At Rosie’s 11th birthday party she stood on a picnic table, her trademark red cap on backwards, and said to her friends “as you all know I’m off to Bristol tomorrow, I don’t know what’s wrong with me.”
We ended up belting out the tune ‘stand by me,’ which became the birth of her theme song, she really put her own stamp on it and we had to sing it at every family occasion. When we hear it now it fills us with pride.
She had complained about pains in her legs before but the doctor always said it was growing pains and we were being paranoid.
But a locum doctor found a lump in her pelvis.
Rosie was really outgoing and definitely a tomboy, she would bite her older sisters Charlie and Amy if they called her a girl and was a player in her primary school football team. She gave everything a go, from diving to going to work with her granddad Keith.
She always appeared to us as a girl that would be determined in her life to achieve what she wanted. She was quite a character before she was poorly and we think that helped with the treatment. Because she was so young we think she accepted being diagnosed with cancer better than if she had been a teenager, that is why she felt so strongly about the charity and was always raising money. She was a very giving person, she wasn’t selfish at all.
At first she would wash cars in the cul de sac where she lived between her cancer treatments.
The only thing she got really upset about was losing her hair. It was the first and only time she cried. She never complained, she was always smiling and always laughing. She wasn’t one for self-pity. Years later she was prepared to do a trial drug because they told her she wouldn’t lose her hair – she’d lost it four times before.
The first time she lost her hair she told her mum Tina to go downstairs and have a cup of tea. When she came back up it was all cut off. She and her dad Steven would paint her head so it looked like she had hair.
She craved normality and all she ever wanted growing up was to experience life. We have a large and close family and she loved her family roots. In hospital she always used to say, “I want to be home on Saturday, I’ve got things doing.”
We spent months in hospital in Bristol where she had two courses of chemotherapy. At first they said she’d need six treatments, but she actually had sixteen. We were really scared to come home because we felt safe in Bristol. We didn’t realise there was a proper CLIC unit at Treliske.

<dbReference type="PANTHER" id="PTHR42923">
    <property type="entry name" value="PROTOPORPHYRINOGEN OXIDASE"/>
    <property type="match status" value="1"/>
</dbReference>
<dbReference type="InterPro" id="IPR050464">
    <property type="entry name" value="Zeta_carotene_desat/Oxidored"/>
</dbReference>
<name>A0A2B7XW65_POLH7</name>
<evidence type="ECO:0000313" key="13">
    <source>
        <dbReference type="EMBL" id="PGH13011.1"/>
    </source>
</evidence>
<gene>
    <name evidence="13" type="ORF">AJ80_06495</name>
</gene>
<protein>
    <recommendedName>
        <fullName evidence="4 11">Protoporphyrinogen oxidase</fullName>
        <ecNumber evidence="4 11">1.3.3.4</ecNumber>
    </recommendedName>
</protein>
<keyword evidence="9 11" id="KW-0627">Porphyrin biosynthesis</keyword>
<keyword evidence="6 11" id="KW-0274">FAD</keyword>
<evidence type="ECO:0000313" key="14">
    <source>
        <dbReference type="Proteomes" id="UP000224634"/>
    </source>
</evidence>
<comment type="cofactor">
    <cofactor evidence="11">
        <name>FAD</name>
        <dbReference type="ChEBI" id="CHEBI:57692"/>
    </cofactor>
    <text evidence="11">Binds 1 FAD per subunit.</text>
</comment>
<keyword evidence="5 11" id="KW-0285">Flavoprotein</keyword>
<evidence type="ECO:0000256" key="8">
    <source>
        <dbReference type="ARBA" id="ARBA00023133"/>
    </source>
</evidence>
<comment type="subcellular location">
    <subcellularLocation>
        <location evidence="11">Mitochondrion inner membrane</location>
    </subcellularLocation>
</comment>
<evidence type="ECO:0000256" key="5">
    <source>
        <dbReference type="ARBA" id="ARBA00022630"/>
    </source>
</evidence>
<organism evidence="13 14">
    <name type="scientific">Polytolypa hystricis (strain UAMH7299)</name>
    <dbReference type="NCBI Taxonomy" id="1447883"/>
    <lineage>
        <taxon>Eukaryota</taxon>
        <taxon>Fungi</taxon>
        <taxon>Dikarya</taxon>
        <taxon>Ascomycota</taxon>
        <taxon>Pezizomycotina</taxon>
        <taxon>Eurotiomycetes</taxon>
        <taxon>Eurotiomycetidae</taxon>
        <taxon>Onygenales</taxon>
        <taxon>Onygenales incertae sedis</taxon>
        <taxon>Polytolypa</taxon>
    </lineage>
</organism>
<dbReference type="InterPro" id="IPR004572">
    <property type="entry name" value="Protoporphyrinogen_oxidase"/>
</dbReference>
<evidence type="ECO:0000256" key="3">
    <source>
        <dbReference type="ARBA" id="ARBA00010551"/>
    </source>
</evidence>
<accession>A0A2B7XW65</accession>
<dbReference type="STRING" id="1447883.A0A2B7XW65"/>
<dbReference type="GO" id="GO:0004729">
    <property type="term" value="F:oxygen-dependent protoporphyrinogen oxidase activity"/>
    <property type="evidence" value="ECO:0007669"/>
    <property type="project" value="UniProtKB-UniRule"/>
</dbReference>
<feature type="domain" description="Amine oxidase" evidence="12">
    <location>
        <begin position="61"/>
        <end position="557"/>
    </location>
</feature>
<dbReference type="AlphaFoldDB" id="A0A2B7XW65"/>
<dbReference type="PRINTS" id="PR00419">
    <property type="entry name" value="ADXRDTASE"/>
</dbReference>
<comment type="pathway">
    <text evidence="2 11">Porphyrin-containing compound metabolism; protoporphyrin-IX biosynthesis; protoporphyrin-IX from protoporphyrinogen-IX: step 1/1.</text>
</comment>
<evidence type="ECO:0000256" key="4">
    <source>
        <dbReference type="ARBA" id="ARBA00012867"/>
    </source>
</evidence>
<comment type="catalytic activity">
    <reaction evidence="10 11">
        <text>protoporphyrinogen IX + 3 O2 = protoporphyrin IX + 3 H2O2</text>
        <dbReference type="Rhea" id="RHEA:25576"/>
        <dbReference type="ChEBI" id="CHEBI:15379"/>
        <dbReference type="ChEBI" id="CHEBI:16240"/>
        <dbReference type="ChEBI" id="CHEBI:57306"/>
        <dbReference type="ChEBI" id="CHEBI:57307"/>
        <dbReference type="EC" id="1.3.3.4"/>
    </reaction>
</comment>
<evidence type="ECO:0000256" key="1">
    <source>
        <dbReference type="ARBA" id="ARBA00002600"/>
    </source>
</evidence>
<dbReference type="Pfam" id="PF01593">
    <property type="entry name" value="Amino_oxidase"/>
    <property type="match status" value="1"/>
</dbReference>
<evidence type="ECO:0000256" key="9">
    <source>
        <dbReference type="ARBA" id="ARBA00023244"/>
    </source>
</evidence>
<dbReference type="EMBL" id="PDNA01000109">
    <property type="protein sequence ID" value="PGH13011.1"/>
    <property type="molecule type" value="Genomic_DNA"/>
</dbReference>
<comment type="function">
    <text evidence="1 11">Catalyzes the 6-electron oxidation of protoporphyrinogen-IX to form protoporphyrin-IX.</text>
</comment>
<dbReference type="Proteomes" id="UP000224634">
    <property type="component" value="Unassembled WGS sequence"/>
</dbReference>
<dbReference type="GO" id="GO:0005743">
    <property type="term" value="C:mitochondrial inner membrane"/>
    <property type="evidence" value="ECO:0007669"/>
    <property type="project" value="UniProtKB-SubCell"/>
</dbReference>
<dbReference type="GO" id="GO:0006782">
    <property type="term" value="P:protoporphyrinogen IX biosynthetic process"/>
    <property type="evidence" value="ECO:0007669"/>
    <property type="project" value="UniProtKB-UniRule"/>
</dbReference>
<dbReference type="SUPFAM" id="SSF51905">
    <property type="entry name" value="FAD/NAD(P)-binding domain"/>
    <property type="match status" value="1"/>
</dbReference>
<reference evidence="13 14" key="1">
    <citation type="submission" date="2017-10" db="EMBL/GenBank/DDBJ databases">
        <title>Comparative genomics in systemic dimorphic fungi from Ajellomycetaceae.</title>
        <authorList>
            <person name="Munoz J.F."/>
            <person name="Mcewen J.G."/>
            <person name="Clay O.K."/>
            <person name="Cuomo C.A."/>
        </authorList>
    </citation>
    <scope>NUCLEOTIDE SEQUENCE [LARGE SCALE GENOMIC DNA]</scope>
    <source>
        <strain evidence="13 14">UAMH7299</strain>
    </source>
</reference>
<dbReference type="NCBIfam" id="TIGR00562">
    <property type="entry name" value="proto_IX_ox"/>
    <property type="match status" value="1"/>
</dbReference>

Then she had an operation to remove part of her pelvis and take a piece of her calf bone to create scaffolding in her pelvis. It was a seven-hour operation and eventually we got a shout to come back, we asked how she was. “She’s in the recovery room eating toast” said the nurse. We couldn’t believe it! She never lost her appetite.
Her cancer, ewings sarcoma, usually affects white male teenagers. It was known by doctors who had dealt with it successfully in the past. The cells are difficult to identify because they flow around the body in the blood stream before finding a bit of bone to bury into. What we had to contend with, even in Rosie’s remission, was could they have cleansed the body of it entirely? We were never going to know if it had gone or not. Eventually it buried its way into her skull, ribs and back into her pelvis.
The year after having her pelvis removed, when Rosie was 13, she was selected to go on a dream flight. A group of disabled children went on holiday to America for two weeks and she got to swim with dolphins, which was just amazing.
Rosie’s battle with cancer was really public and she was always in the local paper for her fundraising. We all had to be in Team Rosie for Cancer Research UK’s Peninsula Bike Ride the year after her diagnosis, she raised nearly £1,800 – the most funds of any competitor. She spent part of her 13th birthday walking for Savannah, a seven-month-old girl who was battling Leukaemia. And that year Rosie’s unrelenting spirit was honoured by the Cornish Gorsedd, which awarded her the Frank Pascoe Cup for courage and determination in the face of adversity.
Her uncle, Ben Quick and his Royal Marine colleagues took up the challenge of running from Penzance to London in just 36 hours. The £8,000 they raised paid for the Sennen Ward for children at the Royal Cornwall Hospital to have murals painted on the walls by artist Tim Wright, one which included a picture of Rosie riding a dolphin, as well as brighter bedding, black out blinds and reclining chairs for parents.